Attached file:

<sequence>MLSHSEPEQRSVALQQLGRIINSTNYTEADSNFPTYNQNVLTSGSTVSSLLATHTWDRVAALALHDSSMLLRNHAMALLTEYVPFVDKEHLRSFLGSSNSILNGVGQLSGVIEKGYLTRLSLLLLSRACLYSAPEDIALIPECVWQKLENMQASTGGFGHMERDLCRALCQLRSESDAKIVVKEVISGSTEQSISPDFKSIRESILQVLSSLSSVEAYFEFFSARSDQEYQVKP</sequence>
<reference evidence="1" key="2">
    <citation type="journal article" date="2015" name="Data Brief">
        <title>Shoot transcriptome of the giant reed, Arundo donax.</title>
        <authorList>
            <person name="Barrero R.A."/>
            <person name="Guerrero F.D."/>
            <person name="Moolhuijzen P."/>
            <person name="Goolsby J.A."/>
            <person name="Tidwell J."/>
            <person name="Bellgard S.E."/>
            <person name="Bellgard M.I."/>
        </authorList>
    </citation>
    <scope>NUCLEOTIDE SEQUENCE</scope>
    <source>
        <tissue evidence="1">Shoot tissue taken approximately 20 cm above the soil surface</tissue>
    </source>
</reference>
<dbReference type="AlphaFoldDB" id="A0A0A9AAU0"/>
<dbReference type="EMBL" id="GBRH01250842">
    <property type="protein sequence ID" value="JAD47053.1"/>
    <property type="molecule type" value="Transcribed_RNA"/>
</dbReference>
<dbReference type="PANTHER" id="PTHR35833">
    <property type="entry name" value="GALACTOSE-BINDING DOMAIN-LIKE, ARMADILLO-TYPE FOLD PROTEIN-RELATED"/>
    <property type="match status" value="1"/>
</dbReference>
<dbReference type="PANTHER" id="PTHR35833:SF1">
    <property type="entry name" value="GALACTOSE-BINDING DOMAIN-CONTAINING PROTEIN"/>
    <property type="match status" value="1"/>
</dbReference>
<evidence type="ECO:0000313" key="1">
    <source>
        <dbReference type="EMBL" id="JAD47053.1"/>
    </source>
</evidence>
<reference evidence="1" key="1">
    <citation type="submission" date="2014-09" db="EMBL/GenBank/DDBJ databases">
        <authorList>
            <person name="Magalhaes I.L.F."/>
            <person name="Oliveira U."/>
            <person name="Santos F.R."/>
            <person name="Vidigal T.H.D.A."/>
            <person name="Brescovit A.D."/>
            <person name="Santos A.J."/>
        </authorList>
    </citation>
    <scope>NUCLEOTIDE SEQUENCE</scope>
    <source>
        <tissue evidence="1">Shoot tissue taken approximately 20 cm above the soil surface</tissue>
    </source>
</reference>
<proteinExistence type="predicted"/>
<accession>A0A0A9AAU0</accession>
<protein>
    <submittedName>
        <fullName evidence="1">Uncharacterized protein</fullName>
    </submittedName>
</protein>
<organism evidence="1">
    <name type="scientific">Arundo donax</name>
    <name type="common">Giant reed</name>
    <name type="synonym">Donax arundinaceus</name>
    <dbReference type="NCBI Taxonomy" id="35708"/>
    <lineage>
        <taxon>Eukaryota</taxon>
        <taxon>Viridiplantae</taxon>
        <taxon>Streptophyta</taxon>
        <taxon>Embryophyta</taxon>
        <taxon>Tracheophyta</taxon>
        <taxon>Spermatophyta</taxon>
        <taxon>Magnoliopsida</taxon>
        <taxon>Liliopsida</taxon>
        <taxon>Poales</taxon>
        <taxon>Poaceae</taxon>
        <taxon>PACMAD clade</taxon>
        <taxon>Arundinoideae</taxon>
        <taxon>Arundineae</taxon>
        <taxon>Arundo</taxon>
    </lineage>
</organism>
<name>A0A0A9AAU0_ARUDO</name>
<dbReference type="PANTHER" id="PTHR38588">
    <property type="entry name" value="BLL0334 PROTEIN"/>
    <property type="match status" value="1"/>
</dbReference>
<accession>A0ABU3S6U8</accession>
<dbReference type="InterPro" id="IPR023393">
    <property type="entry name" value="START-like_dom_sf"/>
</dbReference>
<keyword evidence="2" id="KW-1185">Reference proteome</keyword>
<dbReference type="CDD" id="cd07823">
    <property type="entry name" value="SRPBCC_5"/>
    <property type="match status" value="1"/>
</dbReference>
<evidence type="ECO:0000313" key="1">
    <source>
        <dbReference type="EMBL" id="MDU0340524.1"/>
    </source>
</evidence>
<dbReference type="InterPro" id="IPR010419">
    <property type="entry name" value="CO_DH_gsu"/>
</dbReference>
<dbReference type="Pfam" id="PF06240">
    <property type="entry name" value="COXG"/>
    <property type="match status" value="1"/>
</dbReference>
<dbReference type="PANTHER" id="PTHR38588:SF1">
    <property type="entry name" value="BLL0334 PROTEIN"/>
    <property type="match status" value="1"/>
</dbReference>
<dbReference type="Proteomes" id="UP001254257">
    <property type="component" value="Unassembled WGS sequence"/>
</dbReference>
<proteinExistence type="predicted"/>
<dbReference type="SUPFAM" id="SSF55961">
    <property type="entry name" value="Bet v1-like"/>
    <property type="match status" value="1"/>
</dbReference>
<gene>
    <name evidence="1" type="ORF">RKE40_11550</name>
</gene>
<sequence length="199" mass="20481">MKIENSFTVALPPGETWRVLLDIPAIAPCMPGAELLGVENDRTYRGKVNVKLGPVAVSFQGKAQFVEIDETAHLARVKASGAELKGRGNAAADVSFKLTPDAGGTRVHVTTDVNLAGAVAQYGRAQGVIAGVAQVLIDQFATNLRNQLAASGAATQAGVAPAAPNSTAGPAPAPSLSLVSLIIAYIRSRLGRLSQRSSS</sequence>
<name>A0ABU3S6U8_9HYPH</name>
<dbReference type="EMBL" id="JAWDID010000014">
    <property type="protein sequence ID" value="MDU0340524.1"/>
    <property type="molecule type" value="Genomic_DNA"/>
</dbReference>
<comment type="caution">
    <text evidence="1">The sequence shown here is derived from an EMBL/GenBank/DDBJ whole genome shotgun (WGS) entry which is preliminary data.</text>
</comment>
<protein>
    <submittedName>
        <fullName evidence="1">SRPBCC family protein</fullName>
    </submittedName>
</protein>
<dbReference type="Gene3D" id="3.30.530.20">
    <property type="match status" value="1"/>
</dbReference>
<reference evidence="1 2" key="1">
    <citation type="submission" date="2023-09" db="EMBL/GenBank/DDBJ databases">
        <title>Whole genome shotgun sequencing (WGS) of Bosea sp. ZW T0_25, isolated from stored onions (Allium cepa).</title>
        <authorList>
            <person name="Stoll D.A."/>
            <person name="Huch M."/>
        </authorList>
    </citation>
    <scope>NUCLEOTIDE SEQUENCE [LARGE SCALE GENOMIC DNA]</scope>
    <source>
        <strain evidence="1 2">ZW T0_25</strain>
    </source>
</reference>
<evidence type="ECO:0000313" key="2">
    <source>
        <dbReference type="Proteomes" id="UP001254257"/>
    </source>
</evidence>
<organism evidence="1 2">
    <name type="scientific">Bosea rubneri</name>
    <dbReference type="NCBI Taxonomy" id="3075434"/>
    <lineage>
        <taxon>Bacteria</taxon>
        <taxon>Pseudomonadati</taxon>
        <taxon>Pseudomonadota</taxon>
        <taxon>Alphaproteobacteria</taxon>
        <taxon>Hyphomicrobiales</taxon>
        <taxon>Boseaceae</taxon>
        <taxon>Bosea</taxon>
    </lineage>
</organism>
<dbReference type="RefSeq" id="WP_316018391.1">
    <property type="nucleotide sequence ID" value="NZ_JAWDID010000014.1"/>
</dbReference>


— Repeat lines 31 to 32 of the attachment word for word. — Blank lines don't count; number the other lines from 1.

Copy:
    <property type="match status" value="1"/>
</dbReference>